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May 21, 2013

Witness in Chandra Levy murder case was government informer

The key witness in the trial of the man convicted of killing former intern Chandra Levy had a previously undisclosed history as a government snitch, a court hearing revealed Tuesday.

The key witness in the trial of the man convicted of killing former intern Chandra Levy had a previously undisclosed history as a government snitch, a court hearing revealed Tuesday.

The revelations about former Fresno, Calif., gang member Armando Morales might undermine his credibility, could taint prosecutors and definitely set the stage for defense attorneys to seek a new trial for Ingmar Guandique, the man convicted in November 2010 of the killing.

“Armando Morales lied to the jury in this case, and the Department of Justice had proof of those lies before and during the trial,” defense attorney Jon Anderson said after a three-hour hearing. “Mr. Guandique deserves a new trial.”

Morales’s prior snitching apparently ranged from sharing tips about certain unspecified violent crimes to informing authorities about drugs and weapons at U.S. Penitentiary Atlanta, according to information aired for the first time Tuesday. Defense attorneys say Morales was hoping to trade this information for benefits such as better treatment, and that they were at an unfair disadvantage by not knowing about it at trial.

“That information may have impeached Mr. Morales’ testimony,” District of Columbia Superior Court Judge Gerald Fisher said.

Prosecutors are legally obliged to share potentially helpful information with defense attorneys. But though Morales’ prior snitching reportedly was recorded in Bureau of Prisons records, among other sources, defense attorneys and the judge didn’t learn about it until last year. Through a series of still-secret events, federal prosecutors in Washington say the information was belatedly brought to their own attention, prompting them to alert the judge and, eventually, the defense.

A decision on a new trial is still many months away.

“The last word will not be today,” Assistant U.S. Attorney David Gorman acknowledged Tuesday, adding that defense arguments amounted to “speculation and conjecture.”

The U.S. Attorney’s Office said in a statement after the hearing that Morales "never asked for or received any benefit for his testimony in this case."

A former Bureau of Prisons intern, Levy was preparing to return to her family’s Modesto, Calif., home when she dropped from sight on May 1, 2001. Her disappearance attracted national notoriety after speculation, subsequently confirmed, that she’d been having an affair with then-Congressman Gary Condit, D-Calif. Levy’s skeletal remains were found in 2002 in Washington’s Rock Creek Park.

Lacking eyewitnesses or DNA evidence, prosecutors built their case primarily on circumstantial evidence. Guandique, for instance, had admitted to attacking two other women in Rock Creek Park. The linchpin, though, was Morales.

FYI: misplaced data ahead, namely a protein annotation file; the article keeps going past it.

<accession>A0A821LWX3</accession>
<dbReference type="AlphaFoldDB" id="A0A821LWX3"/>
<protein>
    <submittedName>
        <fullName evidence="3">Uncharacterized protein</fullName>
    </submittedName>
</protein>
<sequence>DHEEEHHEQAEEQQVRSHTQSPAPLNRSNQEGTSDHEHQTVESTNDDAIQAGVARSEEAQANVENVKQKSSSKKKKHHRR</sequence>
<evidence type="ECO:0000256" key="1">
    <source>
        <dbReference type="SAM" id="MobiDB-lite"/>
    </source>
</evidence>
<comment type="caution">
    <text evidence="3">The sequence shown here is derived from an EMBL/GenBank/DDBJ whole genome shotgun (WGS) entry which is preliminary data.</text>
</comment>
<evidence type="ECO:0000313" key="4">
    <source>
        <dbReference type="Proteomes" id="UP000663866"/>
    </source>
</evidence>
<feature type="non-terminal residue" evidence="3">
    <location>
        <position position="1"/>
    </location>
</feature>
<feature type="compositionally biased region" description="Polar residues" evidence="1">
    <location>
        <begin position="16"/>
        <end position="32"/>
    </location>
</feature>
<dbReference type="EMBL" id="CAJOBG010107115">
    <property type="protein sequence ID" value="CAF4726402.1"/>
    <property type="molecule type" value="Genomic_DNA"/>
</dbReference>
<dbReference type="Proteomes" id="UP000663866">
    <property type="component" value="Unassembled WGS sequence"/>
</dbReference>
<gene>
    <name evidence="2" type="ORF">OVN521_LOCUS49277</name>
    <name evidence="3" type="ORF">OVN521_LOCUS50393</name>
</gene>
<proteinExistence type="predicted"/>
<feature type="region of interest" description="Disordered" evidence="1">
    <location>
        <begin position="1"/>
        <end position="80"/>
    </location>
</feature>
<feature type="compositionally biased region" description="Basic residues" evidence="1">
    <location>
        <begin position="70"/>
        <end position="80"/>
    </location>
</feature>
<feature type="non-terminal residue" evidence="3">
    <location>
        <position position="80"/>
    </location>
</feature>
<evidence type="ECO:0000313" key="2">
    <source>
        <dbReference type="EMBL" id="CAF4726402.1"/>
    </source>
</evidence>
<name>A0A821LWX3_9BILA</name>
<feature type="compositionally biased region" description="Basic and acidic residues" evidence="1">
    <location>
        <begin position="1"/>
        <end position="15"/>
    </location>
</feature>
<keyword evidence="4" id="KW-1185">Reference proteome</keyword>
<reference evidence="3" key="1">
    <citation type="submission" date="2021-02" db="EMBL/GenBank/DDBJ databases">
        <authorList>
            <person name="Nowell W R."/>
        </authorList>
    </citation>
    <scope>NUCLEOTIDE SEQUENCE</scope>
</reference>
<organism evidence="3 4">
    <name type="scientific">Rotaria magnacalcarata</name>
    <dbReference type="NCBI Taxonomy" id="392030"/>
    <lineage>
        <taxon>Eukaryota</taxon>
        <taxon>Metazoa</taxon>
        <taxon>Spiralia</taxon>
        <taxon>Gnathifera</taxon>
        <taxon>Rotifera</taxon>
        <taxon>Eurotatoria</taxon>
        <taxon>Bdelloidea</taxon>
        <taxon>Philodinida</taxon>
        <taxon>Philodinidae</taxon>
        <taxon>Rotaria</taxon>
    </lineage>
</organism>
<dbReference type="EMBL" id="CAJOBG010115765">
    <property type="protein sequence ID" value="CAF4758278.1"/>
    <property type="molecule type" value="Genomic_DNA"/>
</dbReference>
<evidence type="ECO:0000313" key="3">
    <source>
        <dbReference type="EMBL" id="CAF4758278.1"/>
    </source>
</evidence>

A founding member of the Fresno Bulldogs street gang, Morales was serving time on drug and weapons charges in federal prison in Kentucky when he shared a cell for several weeks with Guandique. Morales subsequently testified that Guandique had confessed to him that he’d killed Levy during a robbery attempt.

“He was the only witness that tied Ingmar Guandique to Chandra Levy,” Anderson noted.

During the trial, defense attorneys pressed Morales hard on his lengthy criminal record. They also suggested that he was always looking out for himself, citing his plea agreement in Fresno that led to a reduced sentence. In response, a prosecutor asked Morales whether he’d entered into prior cooperation agreements, in which he traded information for personal advantage.

“Did you have any kind of deal like that, in any of the cases in which you pled guilty and accepted responsibility?” Assistant U.S. Attorney Amanda Haines asked Morales during his Nov. 4, 2010, testimony.

“None,” Morales replied.

The subsequently uncovered information about Morales’ cooperation with law enforcement officials comes in several forms.

Another inmate, who’d traded information for leniency in his own case, wrote a three-page letter on Morales’ behalf, summarizing his claims about the Guandique confession. Defense attorneys say they were never given the first page, which detailed how Morales had previously given information to law enforcement.

Prosecutors say they properly turned over the entire letter.

Separately, prison intake forms include boxes to be checked if someone has helped law enforcement in the past. Defense attorneys say that some forms they now receive include the checked box, but they say they haven’t received the forms from all the prisons Morales has been in. The defense investigation also is delving into what other information is in Morales’ complete Bureau of Prisons file, as well as information from the Fresno-based federal prosecutors who dealt with Morales in the 1996 case that sent him to prison until 2016.

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